It is fairly easy to compute $$E[Y_{ab}] = Pr(Y_{ab} = 1)$$ by counting. Particularly, for two cells $$a$$ and $$b$$, consider a cell $$c$$ so that $$a$$ would point to $$c$$ instead of $$b$$ if both cells have a rabbit (for simplicity, we say that $$a$$ prefers $$c$$ over $$b$$). If $$c$$ has a rabbit on it, then $$Y_{ab} = 0$$ (obviously, since $$a$$ does not point to $$b$$). A similar truth holds if $$b$$ prefers $$c$$ over $$a$$. On the other hand, if we cannot find any such cell $$c$$ then $$Y_{ab}$$ must be 1, since $$a$$ and $$b$$ must point to each other. So altogether, if we let $$B := \{c : a \text{ prefers } c \text{ or } b \text{ prefers } c\}$$, then we can write $$Pr(Y_{ab} = 1)$$ as: \[E[Y_{ab}] = \frac{\binom{|S|-2-B}{R-2}}{\binom{|S|}{R}}\] where $$S$$ is the set of all empty cells, $$B$$ is the set as described now, and $$R$$ is the number of rabbits. Note that the denominator $$\binom{|S|}{R}$$ is just the total number of configurations, and the numerator is the number of configurations that result in $$a$$ and $$b$$ mutually pointing to each other.

Altogether, our algorithm is to sum up the $$E[Y_{ab}]$$ values and return this number. For a fixed $$Y_{ab}$$ we only need to find the set $$B$$ (as described above). This can be done by manually checking all other empty cells $$c$$ to see if either $$a$$ or $$b$$ prefer $$c$$. Here is the pseudo-code.


  choose(n,k):
    return n! / k! / (n-k)!;
  
  Y(a, b):
    if (a==b): return 0
    bad_cells = 0
    for each empty cell c:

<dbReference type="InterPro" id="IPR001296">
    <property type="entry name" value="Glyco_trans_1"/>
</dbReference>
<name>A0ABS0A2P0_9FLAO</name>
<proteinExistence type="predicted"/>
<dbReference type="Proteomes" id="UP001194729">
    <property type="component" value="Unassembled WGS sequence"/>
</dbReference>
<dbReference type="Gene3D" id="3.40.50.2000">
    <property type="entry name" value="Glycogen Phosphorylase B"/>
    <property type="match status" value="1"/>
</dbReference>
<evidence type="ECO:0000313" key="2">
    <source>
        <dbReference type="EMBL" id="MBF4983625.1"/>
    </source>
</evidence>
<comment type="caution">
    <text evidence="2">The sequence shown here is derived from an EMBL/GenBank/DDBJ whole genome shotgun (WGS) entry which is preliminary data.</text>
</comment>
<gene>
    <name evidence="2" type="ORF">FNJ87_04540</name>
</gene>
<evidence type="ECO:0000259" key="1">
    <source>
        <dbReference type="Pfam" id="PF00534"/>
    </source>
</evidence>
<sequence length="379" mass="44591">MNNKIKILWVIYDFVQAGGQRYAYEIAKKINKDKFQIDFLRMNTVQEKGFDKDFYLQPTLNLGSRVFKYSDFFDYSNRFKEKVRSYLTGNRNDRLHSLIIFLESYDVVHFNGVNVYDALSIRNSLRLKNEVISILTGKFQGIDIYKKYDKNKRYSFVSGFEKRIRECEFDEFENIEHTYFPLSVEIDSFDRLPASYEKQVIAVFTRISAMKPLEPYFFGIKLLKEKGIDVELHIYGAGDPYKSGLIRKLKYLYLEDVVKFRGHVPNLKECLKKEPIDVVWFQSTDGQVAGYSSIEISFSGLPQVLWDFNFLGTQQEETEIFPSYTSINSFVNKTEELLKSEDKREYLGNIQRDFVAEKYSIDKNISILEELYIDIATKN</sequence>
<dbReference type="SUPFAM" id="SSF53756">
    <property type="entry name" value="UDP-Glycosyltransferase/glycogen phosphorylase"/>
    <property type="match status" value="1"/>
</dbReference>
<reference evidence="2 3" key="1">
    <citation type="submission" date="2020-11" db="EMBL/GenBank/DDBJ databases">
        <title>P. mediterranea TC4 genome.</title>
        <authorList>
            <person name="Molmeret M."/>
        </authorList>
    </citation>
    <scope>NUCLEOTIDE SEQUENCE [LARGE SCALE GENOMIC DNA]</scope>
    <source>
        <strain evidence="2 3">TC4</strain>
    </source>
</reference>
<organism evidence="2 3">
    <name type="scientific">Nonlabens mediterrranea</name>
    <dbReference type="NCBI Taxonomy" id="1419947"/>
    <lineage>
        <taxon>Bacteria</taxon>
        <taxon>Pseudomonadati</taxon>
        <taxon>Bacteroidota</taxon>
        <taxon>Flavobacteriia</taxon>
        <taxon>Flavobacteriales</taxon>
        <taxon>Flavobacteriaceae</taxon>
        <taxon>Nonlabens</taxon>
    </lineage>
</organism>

# Check if a prefers c over b or if b prefers c over a
      a_prefers_c = false
      b_prefers_c = false
      if distance(a,c) < distance(a,b) or (c beats b in the tie-breaker): a_prefers_c = true
      if distance(b,c) < distance(b,a) or (c beats a in the tie-breaker): b_prefers_c = true
      
      if a_prefers_c or b_prefers_c:
        bad_cells ++
    
    S := (total empty cells including a and b)
    R := (total number of rabbits including those on a and b)
    
    return (double) choose(S-2-bad_cells, R-2) / choose(S,R)
	
  getExpected(board, R):
    answer = 0.0
	for each pair (a,b) of empty cells in board:
	  answer += Y(a,b)
	return answer
	
Where the answer is
getExpected(board,R)
.

The running time of the algorithm is $$\Theta((NM)^3)$$, since we essentially check every triplet of cells once in the worst case. Also, be careful about precision. I would NOT use the "choose" function as described above, and also make sure to use doubles or long doubles, because the numbers can get pretty large.